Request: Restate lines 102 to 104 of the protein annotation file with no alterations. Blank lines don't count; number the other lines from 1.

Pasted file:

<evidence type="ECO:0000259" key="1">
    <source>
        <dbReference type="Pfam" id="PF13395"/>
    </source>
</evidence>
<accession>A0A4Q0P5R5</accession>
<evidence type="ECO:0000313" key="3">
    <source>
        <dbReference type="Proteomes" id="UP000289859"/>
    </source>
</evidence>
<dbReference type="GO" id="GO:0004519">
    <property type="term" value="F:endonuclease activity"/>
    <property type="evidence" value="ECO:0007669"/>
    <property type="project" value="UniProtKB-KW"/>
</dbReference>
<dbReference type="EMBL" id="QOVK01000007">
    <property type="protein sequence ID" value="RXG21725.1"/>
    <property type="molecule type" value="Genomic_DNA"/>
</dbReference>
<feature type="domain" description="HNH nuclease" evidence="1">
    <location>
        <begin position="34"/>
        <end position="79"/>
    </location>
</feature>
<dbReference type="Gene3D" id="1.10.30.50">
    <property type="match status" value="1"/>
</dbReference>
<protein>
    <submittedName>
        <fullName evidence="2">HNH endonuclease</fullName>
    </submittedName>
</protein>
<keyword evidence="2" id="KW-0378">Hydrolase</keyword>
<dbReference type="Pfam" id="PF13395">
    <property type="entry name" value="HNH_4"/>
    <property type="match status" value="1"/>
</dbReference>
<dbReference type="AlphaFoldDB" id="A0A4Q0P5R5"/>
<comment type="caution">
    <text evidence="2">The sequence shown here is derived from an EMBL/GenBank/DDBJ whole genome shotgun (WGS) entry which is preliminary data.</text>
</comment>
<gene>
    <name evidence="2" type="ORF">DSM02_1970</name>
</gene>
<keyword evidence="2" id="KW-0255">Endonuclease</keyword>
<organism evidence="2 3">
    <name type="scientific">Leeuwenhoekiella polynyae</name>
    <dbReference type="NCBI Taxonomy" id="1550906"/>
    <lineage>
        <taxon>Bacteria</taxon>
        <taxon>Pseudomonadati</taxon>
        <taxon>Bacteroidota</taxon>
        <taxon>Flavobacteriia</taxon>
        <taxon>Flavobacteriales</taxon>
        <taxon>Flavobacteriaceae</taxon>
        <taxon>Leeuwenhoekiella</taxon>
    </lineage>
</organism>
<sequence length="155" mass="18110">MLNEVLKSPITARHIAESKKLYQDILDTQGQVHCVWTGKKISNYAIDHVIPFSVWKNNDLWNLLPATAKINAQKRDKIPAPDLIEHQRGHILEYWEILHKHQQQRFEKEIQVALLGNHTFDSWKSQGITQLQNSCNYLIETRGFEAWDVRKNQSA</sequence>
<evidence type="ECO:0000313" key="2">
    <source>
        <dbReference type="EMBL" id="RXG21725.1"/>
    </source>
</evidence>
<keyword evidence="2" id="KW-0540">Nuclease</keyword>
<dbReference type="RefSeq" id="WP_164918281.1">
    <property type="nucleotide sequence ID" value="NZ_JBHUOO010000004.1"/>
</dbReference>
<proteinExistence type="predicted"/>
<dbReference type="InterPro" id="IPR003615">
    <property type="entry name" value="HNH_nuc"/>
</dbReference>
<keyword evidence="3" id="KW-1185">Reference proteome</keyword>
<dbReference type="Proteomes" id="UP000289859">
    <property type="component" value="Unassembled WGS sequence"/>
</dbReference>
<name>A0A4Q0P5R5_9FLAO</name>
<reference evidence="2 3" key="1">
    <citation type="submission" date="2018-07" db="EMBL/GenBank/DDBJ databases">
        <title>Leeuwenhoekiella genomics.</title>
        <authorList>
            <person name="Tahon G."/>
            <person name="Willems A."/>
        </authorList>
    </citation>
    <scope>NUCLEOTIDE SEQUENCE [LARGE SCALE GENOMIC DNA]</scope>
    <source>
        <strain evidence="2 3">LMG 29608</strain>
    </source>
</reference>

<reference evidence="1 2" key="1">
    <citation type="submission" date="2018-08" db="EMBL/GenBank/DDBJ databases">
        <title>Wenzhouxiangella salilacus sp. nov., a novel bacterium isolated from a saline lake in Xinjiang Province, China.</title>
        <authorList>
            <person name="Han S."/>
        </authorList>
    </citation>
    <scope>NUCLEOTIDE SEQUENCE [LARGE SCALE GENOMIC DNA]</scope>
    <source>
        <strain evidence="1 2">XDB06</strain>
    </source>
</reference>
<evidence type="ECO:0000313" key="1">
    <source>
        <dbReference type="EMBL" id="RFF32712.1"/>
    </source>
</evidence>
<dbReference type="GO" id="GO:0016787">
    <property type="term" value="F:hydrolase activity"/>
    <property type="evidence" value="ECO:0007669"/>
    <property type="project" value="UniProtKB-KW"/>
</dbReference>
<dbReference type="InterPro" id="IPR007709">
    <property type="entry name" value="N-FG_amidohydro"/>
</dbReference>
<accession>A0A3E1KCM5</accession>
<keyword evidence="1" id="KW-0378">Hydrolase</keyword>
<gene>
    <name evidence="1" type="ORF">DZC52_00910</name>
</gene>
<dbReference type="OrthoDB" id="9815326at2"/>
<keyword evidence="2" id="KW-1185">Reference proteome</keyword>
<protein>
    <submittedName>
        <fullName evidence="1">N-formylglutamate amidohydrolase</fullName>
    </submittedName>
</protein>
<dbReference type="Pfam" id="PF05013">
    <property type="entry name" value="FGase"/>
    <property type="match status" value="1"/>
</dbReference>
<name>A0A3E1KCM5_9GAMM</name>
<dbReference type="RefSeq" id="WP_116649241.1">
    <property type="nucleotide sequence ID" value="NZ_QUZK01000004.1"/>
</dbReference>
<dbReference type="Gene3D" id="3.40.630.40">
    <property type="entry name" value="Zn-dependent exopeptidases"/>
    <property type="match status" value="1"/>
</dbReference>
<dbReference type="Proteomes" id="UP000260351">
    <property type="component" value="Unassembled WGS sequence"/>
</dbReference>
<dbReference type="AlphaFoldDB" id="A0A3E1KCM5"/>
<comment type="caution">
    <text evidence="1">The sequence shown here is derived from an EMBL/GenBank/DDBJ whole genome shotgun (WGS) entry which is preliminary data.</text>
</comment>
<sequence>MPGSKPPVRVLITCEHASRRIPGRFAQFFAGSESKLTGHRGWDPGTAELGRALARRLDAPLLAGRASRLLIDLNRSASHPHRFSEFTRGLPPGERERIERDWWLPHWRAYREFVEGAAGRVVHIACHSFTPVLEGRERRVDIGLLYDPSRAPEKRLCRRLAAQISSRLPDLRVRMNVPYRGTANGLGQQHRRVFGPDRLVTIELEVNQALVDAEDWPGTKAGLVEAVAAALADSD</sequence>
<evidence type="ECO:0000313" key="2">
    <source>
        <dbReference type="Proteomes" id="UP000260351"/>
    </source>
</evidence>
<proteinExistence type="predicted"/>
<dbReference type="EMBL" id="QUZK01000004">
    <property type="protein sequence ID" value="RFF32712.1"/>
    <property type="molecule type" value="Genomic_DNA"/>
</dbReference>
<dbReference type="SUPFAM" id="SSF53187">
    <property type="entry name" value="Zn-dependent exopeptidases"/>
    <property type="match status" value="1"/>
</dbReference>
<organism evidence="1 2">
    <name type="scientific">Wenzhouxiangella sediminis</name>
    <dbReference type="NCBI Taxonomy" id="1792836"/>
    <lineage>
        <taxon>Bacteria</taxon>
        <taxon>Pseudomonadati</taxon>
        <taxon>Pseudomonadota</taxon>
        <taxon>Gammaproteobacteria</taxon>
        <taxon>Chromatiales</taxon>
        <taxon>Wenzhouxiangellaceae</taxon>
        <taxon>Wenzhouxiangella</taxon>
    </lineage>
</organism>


        <strain evidence="1 2">XDB06</strain>
    </source>
</reference>